I can honestly say I've never read anything quite like the life story of Irene Spencer in her memoir Shattered Dreams: My Life as a Polygamist's Wife. Stories like this are seldom told. Either the subject doesn't live to tell the tale, or more specifically, her lack of formal education, interaction with the outside world OR her religion would forbid it. My first thought upon finishing this long story of poverty, grief and heartache was, thank GOD she escaped this lifestyle and then found a way to help the world to better understand plural marriage. To most of us, it's a mystery. In spite of the current HBO television drama "Big Love," which focuses on a polygamist family functioning in the outside world and fundamentalists living in a Utah colony, and last summer's news story about the raid of a Texas colony practicing polygamy, I don't think many outside of the Mormon church know much about the practice or the history of it. The author lays it all bare and particularly helps the reader understand the rationalizations and belief system behind the practice of polygamy. From growing up in a polygamist household and her struggle through the decision making process of staying faithful to her religion, she becomes the second wife of a man named Verlan LeBaron. What follows is a life of constant pregnancies, constant moving and constant disappointment. Spencer's writing style is simple and charming. You can't help but like her and stay with her through page after page of her complaints and heartbreaks. Above all else, it's a fascinating story. I found myself constantly turning to the center photo spread to help keep track of what ultimately became a family of ten wives and over forty children. As I said, it's amazing she lived to tell the tale. It's one of those books that will remind you how important it is to count your blessings, and I recommend it for those who enjoy reading memoirs of unique characters.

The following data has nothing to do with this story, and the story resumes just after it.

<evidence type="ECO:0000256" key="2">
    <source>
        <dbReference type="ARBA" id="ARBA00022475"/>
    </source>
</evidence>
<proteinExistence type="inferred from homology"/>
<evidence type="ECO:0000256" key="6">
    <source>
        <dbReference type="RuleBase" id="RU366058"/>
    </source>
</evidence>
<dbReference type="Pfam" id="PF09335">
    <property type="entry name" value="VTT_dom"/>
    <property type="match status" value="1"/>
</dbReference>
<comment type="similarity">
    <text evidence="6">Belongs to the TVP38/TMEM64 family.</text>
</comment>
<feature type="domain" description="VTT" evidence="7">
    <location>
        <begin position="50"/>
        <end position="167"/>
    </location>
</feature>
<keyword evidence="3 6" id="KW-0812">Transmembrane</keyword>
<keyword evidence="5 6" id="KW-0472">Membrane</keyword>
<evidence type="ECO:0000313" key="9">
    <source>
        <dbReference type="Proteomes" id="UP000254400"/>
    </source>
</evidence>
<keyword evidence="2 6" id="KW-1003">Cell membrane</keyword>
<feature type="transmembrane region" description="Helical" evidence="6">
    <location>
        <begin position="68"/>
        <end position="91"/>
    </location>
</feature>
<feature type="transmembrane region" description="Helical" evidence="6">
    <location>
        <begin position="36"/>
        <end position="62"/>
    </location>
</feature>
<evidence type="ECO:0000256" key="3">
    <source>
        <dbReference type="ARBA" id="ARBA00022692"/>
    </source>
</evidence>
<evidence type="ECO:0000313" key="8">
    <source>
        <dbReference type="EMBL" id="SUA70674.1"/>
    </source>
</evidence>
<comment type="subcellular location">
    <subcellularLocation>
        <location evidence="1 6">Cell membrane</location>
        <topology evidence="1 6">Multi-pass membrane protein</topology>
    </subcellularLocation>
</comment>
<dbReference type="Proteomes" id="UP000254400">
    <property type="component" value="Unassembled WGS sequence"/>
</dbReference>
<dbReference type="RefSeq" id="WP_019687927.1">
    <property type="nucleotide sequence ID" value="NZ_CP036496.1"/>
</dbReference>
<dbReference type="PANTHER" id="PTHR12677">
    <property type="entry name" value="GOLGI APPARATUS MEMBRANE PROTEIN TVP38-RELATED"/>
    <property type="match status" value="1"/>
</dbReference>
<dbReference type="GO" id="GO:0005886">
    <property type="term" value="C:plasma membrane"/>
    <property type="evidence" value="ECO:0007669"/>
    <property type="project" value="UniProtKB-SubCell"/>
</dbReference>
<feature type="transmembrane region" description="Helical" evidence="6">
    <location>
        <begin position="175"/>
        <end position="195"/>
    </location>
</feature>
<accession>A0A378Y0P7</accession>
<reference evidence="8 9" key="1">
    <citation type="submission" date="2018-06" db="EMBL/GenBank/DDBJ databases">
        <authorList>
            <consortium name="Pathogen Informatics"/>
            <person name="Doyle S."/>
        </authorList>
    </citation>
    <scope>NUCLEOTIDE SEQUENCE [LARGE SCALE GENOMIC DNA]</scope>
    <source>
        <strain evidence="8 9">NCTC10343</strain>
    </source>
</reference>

Guest More than 1 year ago
I have recently become interested in Polygamy following the FLDS Eldorado ranch being raided. This book was amazing, it is very well written and gets you so involved with the characters that you cant put it down. It effectly writes the very complicated emotions that follow a life a polygamy which hopefully will help 'outsides' see and understand what these women go through. Im glad she told her story.
Guest More than 1 year ago
I couldn't put the book down and just speechless over how she lived in the LeBaron Colony in Mexico and US as polygamist's sixth wives. It really opened my eyes and surprised how many children he had with those wives! Now this, in Texas at Ranch very sad.
Guest More than 1 year ago